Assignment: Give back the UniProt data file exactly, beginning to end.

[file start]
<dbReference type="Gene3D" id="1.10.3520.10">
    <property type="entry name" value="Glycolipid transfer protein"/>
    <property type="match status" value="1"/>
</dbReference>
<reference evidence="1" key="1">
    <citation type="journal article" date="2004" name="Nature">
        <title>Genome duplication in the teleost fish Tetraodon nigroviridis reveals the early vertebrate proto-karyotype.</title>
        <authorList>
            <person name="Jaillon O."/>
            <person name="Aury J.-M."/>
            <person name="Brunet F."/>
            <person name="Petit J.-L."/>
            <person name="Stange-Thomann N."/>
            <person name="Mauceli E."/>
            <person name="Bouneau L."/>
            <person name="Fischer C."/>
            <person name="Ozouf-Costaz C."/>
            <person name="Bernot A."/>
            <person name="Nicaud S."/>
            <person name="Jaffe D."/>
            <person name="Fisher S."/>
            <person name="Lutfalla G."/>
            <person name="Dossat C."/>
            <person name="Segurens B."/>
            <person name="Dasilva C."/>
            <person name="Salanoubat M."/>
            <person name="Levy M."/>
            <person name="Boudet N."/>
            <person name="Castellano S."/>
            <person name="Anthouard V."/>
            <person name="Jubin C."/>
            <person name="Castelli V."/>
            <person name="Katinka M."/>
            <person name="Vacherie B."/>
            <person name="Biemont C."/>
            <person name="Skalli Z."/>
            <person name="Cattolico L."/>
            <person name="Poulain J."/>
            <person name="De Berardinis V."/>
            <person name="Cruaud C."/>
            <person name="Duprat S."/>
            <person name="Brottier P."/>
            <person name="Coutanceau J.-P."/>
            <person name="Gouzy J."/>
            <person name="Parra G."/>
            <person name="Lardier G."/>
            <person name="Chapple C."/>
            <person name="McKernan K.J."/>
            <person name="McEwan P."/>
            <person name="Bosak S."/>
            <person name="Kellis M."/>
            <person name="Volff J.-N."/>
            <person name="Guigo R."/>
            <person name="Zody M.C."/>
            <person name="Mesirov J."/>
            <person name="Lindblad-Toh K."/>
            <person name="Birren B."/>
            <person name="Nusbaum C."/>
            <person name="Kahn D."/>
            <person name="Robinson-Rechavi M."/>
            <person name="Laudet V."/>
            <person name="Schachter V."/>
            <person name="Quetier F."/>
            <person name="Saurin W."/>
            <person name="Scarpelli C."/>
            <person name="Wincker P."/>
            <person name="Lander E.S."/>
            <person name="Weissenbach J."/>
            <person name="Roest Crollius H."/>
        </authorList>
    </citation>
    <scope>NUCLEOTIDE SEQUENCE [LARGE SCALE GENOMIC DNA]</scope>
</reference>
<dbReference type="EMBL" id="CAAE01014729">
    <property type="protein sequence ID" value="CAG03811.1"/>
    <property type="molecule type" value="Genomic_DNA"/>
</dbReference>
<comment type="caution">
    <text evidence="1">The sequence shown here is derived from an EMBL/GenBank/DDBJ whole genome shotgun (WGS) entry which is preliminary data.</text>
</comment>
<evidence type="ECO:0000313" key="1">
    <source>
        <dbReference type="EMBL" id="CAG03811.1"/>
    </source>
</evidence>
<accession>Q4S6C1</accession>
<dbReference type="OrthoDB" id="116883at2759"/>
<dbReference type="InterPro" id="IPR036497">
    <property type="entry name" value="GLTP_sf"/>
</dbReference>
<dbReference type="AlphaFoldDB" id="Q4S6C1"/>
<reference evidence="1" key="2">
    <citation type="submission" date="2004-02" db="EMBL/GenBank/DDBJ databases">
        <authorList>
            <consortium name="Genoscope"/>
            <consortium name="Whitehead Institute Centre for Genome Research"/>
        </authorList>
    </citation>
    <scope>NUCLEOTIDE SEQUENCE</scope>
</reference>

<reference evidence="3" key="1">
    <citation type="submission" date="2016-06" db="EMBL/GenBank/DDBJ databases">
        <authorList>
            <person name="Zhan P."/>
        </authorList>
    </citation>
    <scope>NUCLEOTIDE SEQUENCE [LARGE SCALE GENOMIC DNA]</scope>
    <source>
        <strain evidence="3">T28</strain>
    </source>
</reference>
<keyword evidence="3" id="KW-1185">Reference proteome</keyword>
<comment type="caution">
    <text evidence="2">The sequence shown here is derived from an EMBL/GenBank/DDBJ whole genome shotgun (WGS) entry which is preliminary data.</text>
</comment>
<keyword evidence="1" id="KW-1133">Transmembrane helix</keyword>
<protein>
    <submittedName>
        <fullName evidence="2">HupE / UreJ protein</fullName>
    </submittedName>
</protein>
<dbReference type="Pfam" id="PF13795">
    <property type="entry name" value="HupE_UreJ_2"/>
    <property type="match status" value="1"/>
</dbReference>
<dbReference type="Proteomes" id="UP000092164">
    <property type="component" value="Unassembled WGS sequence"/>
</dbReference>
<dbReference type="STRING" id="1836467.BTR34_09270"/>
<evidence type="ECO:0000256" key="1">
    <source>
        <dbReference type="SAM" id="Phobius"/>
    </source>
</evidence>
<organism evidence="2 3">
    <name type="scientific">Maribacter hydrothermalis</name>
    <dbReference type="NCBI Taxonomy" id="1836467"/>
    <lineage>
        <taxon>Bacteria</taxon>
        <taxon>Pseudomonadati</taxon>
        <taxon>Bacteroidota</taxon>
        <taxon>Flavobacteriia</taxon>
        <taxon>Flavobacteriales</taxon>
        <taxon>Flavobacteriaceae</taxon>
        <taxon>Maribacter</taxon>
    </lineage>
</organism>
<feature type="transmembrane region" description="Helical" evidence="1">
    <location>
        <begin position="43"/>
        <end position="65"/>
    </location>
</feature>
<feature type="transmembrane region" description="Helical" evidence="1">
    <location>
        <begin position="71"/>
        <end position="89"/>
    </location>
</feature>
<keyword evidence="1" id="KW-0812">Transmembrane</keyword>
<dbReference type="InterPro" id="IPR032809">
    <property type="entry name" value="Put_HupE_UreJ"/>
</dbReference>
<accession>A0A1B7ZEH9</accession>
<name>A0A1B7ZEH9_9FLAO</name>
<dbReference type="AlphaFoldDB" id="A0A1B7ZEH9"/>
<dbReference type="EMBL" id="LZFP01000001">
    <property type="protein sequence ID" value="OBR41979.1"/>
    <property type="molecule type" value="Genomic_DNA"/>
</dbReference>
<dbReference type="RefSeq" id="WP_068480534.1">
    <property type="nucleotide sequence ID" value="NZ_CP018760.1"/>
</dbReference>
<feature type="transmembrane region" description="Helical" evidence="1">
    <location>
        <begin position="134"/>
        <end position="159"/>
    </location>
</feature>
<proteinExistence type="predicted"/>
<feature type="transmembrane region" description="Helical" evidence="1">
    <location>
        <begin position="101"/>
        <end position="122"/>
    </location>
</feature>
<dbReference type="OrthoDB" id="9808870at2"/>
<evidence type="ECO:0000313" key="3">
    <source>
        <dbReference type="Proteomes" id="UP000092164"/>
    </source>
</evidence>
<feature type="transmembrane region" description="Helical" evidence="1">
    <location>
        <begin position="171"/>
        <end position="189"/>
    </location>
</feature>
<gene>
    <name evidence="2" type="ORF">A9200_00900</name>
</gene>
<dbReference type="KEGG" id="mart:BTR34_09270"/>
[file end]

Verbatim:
<dbReference type="Gene3D" id="1.10.3520.10">
    <property type="entry name" value="Glycolipid transfer protein"/>
    <property type="match status" value="1"/>
</dbReference>
<reference evidence="1" key="1">
    <citation type="journal article" date="2004" name="Nature">
        <title>Genome duplication in the teleost fish Tetraodon nigroviridis reveals the early vertebrate proto-karyotype.</title>
        <authorList>
            <person name="Jaillon O."/>
            <person name="Aury J.-M."/>
            <person name="Brunet F."/>
            <person name="Petit J.-L."/>
            <person name="Stange-Thomann N."/>
            <person name="Mauceli E."/>
            <person name="Bouneau L."/>
            <person name="Fischer C."/>
            <person name="Ozouf-Costaz C."/>
            <person name="Bernot A."/>
            <person name="Nicaud S."/>
            <person name="Jaffe D."/>
            <person name="Fisher S."/>
            <person name="Lutfalla G."/>
            <person name="Dossat C."/>
            <person name="Segurens B."/>
            <person name="Dasilva C."/>
            <person name="Salanoubat M."/>
            <person name="Levy M."/>
            <person name="Boudet N."/>
            <person name="Castellano S."/>
            <person name="Anthouard V."/>
            <person name="Jubin C."/>
            <person name="Castelli V."/>
            <person name="Katinka M."/>
            <person name="Vacherie B."/>
            <person name="Biemont C."/>
            <person name="Skalli Z."/>
            <person name="Cattolico L."/>
            <person name="Poulain J."/>
            <person name="De Berardinis V."/>
            <person name="Cruaud C."/>
            <person name="Duprat S."/>
            <person name="Brottier P."/>
            <person name="Coutanceau J.-P."/>
            <person name="Gouzy J."/>
            <person name="Parra G."/>
            <person name="Lardier G."/>
            <person name="Chapple C."/>
            <person name="McKernan K.J."/>
            <person name="McEwan P."/>
            <person name="Bosak S."/>
            <person name="Kellis M."/>
            <person name="Volff J.-N."/>
            <person name="Guigo R."/>
            <person name="Zody M.C."/>
            <person name="Mesirov J."/>
            <person name="Lindblad-Toh K."/>
            <person name="Birren B."/>
            <person name="Nusbaum C."/>
            <person name="Kahn D."/>
            <person name="Robinson-Rechavi M."/>
            <person name="Laudet V."/>
            <person name="Schachter V."/>
            <person name="Quetier F."/>
            <person name="Saurin W."/>
            <person name="Scarpelli C."/>
            <person name="Wincker P."/>
            <person name="Lander E.S."/>
            <person name="Weissenbach J."/>
            <person name="Roest Crollius H."/>
        </authorList>
    </citation>
    <scope>NUCLEOTIDE SEQUENCE [LARGE SCALE GENOMIC DNA]</scope>
</reference>
<dbReference type="EMBL" id="CAAE01014729">
    <property type="protein sequence ID" value="CAG03811.1"/>
    <property type="molecule type" value="Genomic_DNA"/>
</dbReference>
<comment type="caution">
    <text evidence="1">The sequence shown here is derived from an EMBL/GenBank/DDBJ whole genome shotgun (WGS) entry which is preliminary data.</text>
</comment>
<evidence type="ECO:0000313" key="1">
    <source>
        <dbReference type="EMBL" id="CAG03811.1"/>
    </source>
</evidence>
<accession>Q4S6C1</accession>
<dbReference type="OrthoDB" id="116883at2759"/>
<dbReference type="InterPro" id="IPR036497">
    <property type="entry name" value="GLTP_sf"/>
</dbReference>
<dbReference type="AlphaFoldDB" id="Q4S6C1"/>
<reference evidence="1" key="2">
    <citation type="submission" date="2004-02" db="EMBL/GenBank/DDBJ databases">
        <authorList>
            <consortium name="Genoscope"/>
            <consortium name="Whitehead Institute Centre for Genome Research"/>
        </authorList>
    </citation>
    <scope>NUCLEOTIDE SEQUENCE</scope>
</reference>

<reference evidence="3" key="1">
    <citation type="submission" date="2016-06" db="EMBL/GenBank/DDBJ databases">
        <authorList>
            <person name="Zhan P."/>
        </authorList>
    </citation>
    <scope>NUCLEOTIDE SEQUENCE [LARGE SCALE GENOMIC DNA]</scope>
    <source>
        <strain evidence="3">T28</strain>
    </source>
</reference>
<keyword evidence="3" id="KW-1185">Reference proteome</keyword>
<comment type="caution">
    <text evidence="2">The sequence shown here is derived from an EMBL/GenBank/DDBJ whole genome shotgun (WGS) entry which is preliminary data.</text>
</comment>
<keyword evidence="1" id="KW-1133">Transmembrane helix</keyword>
<protein>
    <submittedName>
        <fullName evidence="2">HupE / UreJ protein</fullName>
    </submittedName>
</protein>
<dbReference type="Pfam" id="PF13795">
    <property type="entry name" value="HupE_UreJ_2"/>
    <property type="match status" value="1"/>
</dbReference>
<dbReference type="Proteomes" id="UP000092164">
    <property type="component" value="Unassembled WGS sequence"/>
</dbReference>
<dbReference type="STRING" id="1836467.BTR34_09270"/>
<evidence type="ECO:0000256" key="1">
    <source>
        <dbReference type="SAM" id="Phobius"/>
    </source>
</evidence>
<organism evidence="2 3">
    <name type="scientific">Maribacter hydrothermalis</name>
    <dbReference type="NCBI Taxonomy" id="1836467"/>
    <lineage>
        <taxon>Bacteria</taxon>
        <taxon>Pseudomonadati</taxon>
        <taxon>Bacteroidota</taxon>
        <taxon>Flavobacteriia</taxon>
        <taxon>Flavobacteriales</taxon>
        <taxon>Flavobacteriaceae</taxon>
        <taxon>Maribacter</taxon>
    </lineage>
</organism>
<feature type="transmembrane region" description="Helical" evidence="1">
    <location>
        <begin position="43"/>
        <end position="65"/>
    </location>
</feature>
<feature type="transmembrane region" description="Helical" evidence="1">
    <location>
        <begin position="71"/>
        <end position="89"/>
    </location>
</feature>
<keyword evidence="1" id="KW-0812">Transmembrane</keyword>
<dbReference type="InterPro" id="IPR032809">
    <property type="entry name" value="Put_HupE_UreJ"/>
</dbReference>
<accession>A0A1B7ZEH9</accession>
<name>A0A1B7ZEH9_9FLAO</name>
<dbReference type="AlphaFoldDB" id="A0A1B7ZEH9"/>
<dbReference type="EMBL" id="LZFP01000001">
    <property type="protein sequence ID" value="OBR41979.1"/>
    <property type="molecule type" value="Genomic_DNA"/>
</dbReference>
<dbReference type="RefSeq" id="WP_068480534.1">
    <property type="nucleotide sequence ID" value="NZ_CP018760.1"/>
</dbReference>
<feature type="transmembrane region" description="Helical" evidence="1">
    <location>
        <begin position="134"/>
        <end position="159"/>
    </location>
</feature>
<proteinExistence type="predicted"/>
<feature type="transmembrane region" description="Helical" evidence="1">
    <location>
        <begin position="101"/>
        <end position="122"/>
    </location>
</feature>
<dbReference type="OrthoDB" id="9808870at2"/>
<evidence type="ECO:0000313" key="3">
    <source>
        <dbReference type="Proteomes" id="UP000092164"/>
    </source>
</evidence>
<feature type="transmembrane region" description="Helical" evidence="1">
    <location>
        <begin position="171"/>
        <end position="189"/>
    </location>
</feature>
<gene>
    <name evidence="2" type="ORF">A9200_00900</name>
</gene>
<dbReference type="KEGG" id="mart:BTR34_09270"/>